Harlem Hellfighter 369th Inf Reg formerly the 15th NY Nat Guard Reg

Birth of Jazz


American WWI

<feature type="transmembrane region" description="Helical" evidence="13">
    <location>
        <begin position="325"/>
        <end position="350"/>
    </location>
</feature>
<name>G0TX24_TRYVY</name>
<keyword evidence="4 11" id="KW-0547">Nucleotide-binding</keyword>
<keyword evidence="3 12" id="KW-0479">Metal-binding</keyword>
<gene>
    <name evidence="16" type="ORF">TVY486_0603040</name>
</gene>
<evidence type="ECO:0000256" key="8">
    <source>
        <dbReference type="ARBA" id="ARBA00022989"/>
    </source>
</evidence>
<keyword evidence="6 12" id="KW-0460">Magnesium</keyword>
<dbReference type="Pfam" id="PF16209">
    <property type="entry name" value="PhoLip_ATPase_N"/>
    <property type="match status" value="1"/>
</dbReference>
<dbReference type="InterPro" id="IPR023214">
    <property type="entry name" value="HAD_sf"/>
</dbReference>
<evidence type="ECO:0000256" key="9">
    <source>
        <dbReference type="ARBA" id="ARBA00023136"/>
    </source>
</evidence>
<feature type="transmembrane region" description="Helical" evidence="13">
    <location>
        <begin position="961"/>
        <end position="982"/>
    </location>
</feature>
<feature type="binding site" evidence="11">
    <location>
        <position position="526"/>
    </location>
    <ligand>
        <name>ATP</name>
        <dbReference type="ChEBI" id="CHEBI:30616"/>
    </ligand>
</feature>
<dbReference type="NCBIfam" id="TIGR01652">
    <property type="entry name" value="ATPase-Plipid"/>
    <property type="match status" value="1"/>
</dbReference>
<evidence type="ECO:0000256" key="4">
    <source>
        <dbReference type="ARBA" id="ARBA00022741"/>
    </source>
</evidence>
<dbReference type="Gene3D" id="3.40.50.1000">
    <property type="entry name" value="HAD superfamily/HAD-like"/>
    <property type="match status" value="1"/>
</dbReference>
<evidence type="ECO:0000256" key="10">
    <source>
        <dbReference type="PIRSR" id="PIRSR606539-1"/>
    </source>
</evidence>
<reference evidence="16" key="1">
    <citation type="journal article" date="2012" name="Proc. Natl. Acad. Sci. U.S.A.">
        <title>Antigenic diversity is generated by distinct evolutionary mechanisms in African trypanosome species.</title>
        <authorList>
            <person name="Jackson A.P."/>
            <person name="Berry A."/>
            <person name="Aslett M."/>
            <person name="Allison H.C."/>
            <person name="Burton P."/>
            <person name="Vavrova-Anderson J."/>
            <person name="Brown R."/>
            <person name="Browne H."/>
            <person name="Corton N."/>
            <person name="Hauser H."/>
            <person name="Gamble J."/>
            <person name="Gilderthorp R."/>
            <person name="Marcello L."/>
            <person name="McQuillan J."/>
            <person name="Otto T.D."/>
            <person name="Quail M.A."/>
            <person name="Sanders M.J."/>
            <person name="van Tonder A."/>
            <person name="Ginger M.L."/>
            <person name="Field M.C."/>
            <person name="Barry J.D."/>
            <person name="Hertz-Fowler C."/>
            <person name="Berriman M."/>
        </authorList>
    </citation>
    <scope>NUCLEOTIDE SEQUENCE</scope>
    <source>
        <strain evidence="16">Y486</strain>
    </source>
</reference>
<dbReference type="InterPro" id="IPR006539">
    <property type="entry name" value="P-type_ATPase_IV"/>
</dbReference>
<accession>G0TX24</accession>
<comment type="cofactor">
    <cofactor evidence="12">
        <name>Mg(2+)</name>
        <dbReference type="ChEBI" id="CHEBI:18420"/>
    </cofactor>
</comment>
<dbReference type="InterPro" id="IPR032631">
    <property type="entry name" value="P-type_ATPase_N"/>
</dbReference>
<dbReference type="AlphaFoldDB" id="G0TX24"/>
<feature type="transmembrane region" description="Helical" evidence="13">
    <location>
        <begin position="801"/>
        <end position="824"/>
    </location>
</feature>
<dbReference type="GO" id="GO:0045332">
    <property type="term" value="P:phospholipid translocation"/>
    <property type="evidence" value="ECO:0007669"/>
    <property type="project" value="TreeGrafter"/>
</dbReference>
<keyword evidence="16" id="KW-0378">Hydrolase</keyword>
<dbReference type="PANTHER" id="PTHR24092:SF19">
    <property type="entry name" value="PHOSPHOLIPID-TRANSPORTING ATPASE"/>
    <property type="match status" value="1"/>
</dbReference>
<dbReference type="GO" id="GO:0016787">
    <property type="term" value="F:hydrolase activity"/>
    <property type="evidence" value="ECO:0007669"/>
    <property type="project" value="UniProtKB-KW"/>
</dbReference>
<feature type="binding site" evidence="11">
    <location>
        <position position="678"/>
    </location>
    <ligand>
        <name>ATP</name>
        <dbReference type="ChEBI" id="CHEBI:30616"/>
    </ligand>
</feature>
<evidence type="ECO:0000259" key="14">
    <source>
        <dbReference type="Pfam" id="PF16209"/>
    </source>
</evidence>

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Birth of Jazz The men of the 369th Infantry Regiment, known as the Harlem Hellfighters, were among the first black American troops on the Western Front, arriving on New Year’s Day in 1918. Along with three other early units they were attached to the French Army until such time as the 93rd Division might be formed. The 93rd never was formed and the 369th fought as a French unit for the duration of the war, receiving 11 unit citations for their contributions. The 369th was renowned as well for their Regimental band, led by James Reese Europe and Noble Sissle. The Hellfighter’s Band played to enthusiastic crowds in every city they visited and is credited with introducing American jazz into Europe. Though by August 1918, the band’s contribution to morale was considered of such value that the members were called back from the front to perform instead in camps and hospitals, they had seen enough of war to produce a number of war songs unlike anything produced by non-combatants. I think of this private as a musician who didn’t quite make the cut and stayed in the trenches when the band was pulled out. I’ve given him an American uniform with French equipment. He has been awarded the Croix de Guerre by a grateful French nation. He has served 12 months overseas (indicated by the badge on his left side forearm) has been wounded once (badge on the right side forearm), and now that the fighting is over has acquired a locally made shoulder patch representing the 93rd division. Bits & Pieces The bayonet scabbard, gas mask canister, Croix de Guerre and fouragere are scratch made. The ferrule on the fouragere is a brass cannon from a sailing ship model. The uniform is from S.S, upgraded with new buttons and collar disks. The equipment belt is a mashup of S.S. and Cotswald French equipment with new suspendor hooks and eyelets made of bent wire. The Berthier rifle has been repainted. The stand is from an old bowling trophy.